The Raw Data
Unspun and unbiased. These are the facts.
A partial shutdown of U.S. government services continues into a third day on Monday, after the deadline passed for the Senate to approve a short-term spending bill on Friday night. The Senate vote on Friday’s bill was 50 – 49; it needed at least 60 votes in favor to pass.
Congress spent Saturday and Sunday negotiating a new spending bill. Senate leader Mitch McConnell (R-Ky.) said that a vote was scheduled for noon on Monday on a bill to fund the government for three more weeks, moving it from an originally scheduled vote at 1 a.m. Monday morning.
As part of the negotiations on the spending bill, Senate Democrats are seeking to extend the Deferred Action for Childhood Arrivals (DACA) program. They have also asked for increased funding for disaster relief and opioid treatment programs.
What happens in a government shutdown?
During a government shutdown, some “nonessential” governmental departments are closed and employees are placed on furlough. This means they will not go to work this Monday or receive a paycheck, unless Congress reaches an agreement before then.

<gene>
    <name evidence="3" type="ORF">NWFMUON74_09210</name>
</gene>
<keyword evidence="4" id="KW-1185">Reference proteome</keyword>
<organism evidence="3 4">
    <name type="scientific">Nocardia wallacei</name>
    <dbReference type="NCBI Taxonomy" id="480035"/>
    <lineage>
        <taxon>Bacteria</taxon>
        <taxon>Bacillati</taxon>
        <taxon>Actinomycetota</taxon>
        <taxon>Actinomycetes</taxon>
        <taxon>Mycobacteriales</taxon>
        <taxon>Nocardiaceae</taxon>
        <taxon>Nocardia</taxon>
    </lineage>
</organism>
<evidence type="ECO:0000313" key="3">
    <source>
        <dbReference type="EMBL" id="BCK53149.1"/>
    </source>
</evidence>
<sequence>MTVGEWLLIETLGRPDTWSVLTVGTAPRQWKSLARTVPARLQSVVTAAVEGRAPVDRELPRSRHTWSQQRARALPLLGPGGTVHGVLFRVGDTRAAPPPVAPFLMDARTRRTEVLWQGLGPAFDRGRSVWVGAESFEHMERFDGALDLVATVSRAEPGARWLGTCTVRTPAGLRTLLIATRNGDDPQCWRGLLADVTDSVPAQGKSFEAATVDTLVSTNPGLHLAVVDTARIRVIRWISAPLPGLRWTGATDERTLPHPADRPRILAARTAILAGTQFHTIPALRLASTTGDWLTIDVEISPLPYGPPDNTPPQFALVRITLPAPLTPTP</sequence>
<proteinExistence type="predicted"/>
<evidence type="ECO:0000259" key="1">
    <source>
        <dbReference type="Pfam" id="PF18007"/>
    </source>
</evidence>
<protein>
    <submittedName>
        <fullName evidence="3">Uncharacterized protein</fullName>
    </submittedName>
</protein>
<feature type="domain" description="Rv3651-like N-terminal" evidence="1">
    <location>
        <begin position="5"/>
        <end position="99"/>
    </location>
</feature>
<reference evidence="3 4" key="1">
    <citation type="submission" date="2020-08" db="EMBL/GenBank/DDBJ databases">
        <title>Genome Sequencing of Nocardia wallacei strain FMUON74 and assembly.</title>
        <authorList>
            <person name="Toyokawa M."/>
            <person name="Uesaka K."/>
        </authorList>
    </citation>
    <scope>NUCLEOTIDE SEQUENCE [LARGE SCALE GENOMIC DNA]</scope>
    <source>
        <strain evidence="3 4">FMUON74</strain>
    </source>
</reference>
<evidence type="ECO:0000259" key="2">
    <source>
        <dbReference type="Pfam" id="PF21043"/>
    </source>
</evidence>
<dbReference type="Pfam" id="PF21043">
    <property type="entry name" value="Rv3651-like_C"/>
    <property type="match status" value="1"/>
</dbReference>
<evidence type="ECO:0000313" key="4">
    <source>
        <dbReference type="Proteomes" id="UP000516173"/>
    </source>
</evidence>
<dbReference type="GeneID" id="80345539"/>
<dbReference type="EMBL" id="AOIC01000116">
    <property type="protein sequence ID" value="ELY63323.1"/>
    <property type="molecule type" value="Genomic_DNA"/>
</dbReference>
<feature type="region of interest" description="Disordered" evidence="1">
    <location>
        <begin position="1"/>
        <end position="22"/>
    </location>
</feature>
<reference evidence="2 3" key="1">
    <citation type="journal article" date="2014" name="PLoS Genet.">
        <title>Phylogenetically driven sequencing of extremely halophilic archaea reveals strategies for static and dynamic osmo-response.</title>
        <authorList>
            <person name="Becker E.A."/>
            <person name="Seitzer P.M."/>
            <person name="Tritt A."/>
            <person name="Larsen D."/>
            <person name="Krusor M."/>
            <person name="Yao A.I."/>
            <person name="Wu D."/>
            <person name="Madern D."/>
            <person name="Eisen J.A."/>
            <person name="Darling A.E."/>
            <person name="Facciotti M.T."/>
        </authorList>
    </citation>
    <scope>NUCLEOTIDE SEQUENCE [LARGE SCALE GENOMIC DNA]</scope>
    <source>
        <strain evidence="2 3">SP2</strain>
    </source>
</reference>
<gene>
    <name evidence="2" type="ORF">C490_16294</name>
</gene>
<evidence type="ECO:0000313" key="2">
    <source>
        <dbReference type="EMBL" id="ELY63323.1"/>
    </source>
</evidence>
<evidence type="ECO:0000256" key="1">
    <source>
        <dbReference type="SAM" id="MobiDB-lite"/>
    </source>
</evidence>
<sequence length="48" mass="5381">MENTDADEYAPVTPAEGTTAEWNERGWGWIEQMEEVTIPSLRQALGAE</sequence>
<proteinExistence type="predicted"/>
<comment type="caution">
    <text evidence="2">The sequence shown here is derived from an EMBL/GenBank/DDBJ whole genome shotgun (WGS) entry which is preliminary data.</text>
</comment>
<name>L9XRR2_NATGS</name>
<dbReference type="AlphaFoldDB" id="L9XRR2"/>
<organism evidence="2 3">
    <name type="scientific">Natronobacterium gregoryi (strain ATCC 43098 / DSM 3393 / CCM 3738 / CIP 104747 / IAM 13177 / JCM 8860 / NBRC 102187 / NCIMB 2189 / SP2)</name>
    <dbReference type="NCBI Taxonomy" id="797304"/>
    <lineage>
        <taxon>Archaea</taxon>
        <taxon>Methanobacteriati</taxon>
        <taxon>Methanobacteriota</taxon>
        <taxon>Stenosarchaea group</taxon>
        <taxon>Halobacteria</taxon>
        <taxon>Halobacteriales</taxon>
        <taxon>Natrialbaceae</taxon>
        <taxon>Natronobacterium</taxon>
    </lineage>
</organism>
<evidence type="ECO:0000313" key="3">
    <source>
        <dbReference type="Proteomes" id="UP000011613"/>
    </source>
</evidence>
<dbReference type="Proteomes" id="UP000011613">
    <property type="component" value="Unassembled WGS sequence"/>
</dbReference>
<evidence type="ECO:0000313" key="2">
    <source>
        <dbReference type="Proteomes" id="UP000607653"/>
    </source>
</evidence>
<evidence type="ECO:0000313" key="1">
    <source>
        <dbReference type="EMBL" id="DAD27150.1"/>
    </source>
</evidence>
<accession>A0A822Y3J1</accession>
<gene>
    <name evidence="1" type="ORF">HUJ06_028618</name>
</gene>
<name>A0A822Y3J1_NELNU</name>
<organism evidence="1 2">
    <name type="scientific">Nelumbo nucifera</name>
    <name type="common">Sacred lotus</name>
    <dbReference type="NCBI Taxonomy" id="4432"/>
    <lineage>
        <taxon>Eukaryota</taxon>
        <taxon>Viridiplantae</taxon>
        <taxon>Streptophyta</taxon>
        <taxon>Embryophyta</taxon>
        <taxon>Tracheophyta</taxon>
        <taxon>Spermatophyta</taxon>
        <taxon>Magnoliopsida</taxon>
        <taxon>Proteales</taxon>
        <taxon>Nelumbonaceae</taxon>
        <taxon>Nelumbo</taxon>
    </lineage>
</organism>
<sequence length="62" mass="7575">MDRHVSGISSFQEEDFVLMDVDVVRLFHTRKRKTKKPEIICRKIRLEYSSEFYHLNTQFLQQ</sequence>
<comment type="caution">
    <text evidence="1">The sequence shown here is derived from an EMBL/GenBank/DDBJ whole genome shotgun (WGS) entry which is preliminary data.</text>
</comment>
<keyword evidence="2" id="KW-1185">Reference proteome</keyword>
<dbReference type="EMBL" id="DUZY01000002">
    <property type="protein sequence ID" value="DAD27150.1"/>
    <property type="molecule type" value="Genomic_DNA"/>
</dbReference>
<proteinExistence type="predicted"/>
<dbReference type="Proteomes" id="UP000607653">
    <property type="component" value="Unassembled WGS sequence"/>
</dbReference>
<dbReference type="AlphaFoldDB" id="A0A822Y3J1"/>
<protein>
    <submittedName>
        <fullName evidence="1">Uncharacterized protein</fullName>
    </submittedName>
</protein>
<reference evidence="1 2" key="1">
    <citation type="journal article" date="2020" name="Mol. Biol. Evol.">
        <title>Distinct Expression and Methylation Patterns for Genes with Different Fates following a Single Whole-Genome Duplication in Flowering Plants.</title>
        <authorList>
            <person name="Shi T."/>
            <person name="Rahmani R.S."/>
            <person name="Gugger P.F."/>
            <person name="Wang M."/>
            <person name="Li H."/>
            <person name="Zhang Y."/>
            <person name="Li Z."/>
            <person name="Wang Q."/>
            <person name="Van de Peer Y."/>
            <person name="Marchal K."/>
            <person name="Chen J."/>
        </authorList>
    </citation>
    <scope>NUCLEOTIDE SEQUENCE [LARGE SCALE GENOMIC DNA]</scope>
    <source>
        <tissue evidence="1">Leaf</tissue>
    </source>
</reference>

Services deemed “essential” continue. These include food inspections, air traffic control, national security, disaster assistance, prison operations, taxation, electricity production and Social Security. The U.S. Postal Service still continues to deliver mail, according to CNN.
Military services still operate, The Washington Post reported, though service members are not paid unless Congress passes a special measure for them.
During past shutdowns, national parks and monuments have closed at least partially. On Sunday, sites such as Philadelphia’s Liberty Bell were closed, while other sites such as Yellowstone National Park were open.
About 800,000 government workers were furloughed during the last shutdown in 2013, which occurred as Republicans unsuccessfully lobbied for changes to the Affordable Care Act.